Brisbane Writers Festival 2010
Each year the Writers Festival sets State Library buzzing with troops of school children, readers, writers-in-the-making and passers-by who drop in just to see what all the fuss is about. The star attractions, of course, are some of the best home grown and international authors! As State Library’s Queensland Authors Librarian I was set loose on the Festival to slave over a hot cup of coffee and get around to as many sessions as possible! (Have I mentioned lately how much I love my job?!) Here are some of the sessions that I attended and my thoughts:
‘Hush Your Mouth: Chick Lit is Valid’
This was one of my favourites! Three very articulate, intelligent and highly amusing women writers, Anita Heiss, Rebecca Sparrow and Jessica Rudd, questioned critics’ views of commercial literature and lamented the position they found themselves in having to devote their entire session to defending their genre. I was struck by the thought that 19th century women novelists, such as ‘George Eliot’ and Jane Austen, could have been up on that podium with them joining in this discussion. Those women writers also had to waste a lot of time and energy defending the ‘Domestic Novel’ genre, which was written by women and was concerned with issues of interest to women of a certain age, like: domestic affairs, fashion, etiquette and ‘matters of the heart’. Today their novels are regarded as classics because of their valuable social comment and historical detail. This subject matter, written with wit and good humour, is always a pleasurable read, now or in one hundred years time – so why wait?
Above: Queensland Authors Anita Heiss (photo courtesy Random House), Rebecca Sparrow (photo courtesy Queensland Writers Centre) and Jessica Rudd (photo courtesy Text Publishing).
Writers’ Footsteps: A Queensland Literary Companion
Book launches are wonderful things! The author nervously anticipating that wonderful moment when their brainchild makes its debut; readers chatting animatedly, eager to clasp the latest addition to their bookshelves and smell the new ink on its pages.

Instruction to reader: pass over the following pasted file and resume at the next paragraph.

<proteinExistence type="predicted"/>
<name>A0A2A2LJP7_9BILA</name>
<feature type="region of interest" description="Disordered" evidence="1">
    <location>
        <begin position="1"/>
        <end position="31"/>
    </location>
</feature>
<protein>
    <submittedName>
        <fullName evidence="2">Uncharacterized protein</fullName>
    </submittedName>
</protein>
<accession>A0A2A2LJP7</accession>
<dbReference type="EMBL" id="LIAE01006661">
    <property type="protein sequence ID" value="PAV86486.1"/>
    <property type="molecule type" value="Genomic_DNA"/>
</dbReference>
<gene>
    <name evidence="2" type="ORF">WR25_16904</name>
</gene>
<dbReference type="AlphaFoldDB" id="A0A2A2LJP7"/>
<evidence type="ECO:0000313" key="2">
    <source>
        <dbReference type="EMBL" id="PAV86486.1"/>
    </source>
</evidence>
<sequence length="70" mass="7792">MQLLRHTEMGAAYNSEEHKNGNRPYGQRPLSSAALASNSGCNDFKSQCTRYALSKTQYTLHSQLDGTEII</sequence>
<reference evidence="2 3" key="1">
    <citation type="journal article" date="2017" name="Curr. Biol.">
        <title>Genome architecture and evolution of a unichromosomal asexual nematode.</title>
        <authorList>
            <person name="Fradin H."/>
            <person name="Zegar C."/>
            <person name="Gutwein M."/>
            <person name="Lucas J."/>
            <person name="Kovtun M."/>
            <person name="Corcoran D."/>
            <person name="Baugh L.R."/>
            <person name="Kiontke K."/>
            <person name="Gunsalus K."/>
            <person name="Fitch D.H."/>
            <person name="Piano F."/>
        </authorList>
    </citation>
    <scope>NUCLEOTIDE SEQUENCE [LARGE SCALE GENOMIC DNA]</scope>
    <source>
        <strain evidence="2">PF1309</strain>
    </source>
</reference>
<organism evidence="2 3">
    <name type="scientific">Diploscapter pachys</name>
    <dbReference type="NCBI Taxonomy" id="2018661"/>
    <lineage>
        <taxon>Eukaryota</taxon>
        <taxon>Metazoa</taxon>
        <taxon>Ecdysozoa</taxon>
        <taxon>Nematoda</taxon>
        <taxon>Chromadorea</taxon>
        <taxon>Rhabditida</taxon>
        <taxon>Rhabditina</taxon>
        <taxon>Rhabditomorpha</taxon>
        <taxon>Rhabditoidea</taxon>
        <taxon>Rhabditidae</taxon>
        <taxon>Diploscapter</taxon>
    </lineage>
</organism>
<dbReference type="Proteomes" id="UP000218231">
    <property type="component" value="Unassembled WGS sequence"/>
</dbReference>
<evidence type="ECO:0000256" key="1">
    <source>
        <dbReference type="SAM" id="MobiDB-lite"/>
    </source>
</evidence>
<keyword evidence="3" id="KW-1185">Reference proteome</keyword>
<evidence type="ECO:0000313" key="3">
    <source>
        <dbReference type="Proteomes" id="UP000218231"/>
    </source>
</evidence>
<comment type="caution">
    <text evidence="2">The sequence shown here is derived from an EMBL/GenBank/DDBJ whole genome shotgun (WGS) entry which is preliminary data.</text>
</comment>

The launch of Stanton Mellick’s, Writers’ Footsteps: A Queensland Literary Companion, last Friday evening teased these emotions to twanging point. Right up until minutes before the launch, the glue was still drying on the binding and there were legitimate fears that it would not make it to its own launch!
This new reference book examines the places around Queensland that inspired authors to write poetry, prose and plays about them. He covers 530 authors spanning the past 150 years.
(Above Photo: Me with the author, Stanton Mellick, at the launch of his book, Writers’ Footsteps: A Queensland Literary Companion)
I also enjoyed some very intriguing trivia that emerged during panel discussions over the week:
Jean-Francois Vernay observed that David Malouf’s, Johnno, was the only one of his larger works that French publishers were not interested in translating into their language probably because it was set in Brisbane and there was too much Australiana that would be difficult to grasp by a French readership without frequently turning to an encyclopaedia.
‘Writing about Crooks’
Val McDermid (of Wire in the Blood fame) was beaten up by a wrestler. She explained that this was why, when her protagonists got knocked around, they didn’t immediately bounce back and pursue the villain. She knows how they would feel so she always gives them a reasonable period of convalescence before putting them back into the fray.
Jake Adelstein (author of Tokyo Vice) explained why many Yakuza bosses have liver transplants: It’s because the Japanese tradition of body tattooing requires the use of a particular ink, which is highly toxic. It creates a lot of stress on the liver and in many instances causes liver failure. He also mentioned that the traditional method of tattooing is extremely painful because traditional needles are much longer than the modern ones and their use kills the skin cells, which in turn results in the loss of the ability to sweat. This is why people who have these body tattoos find it very uncomfortable to be in the sun. He also added that women with body tattoos are highly prized because tattooed flesh remains cool, so it is very pleasurable for men to lie on top of them in summer! It’s amazing what you can learn during Brisbane Writer’s Festival.
Queensland Authors & Legal Deposit Librarian
State Library of Queensland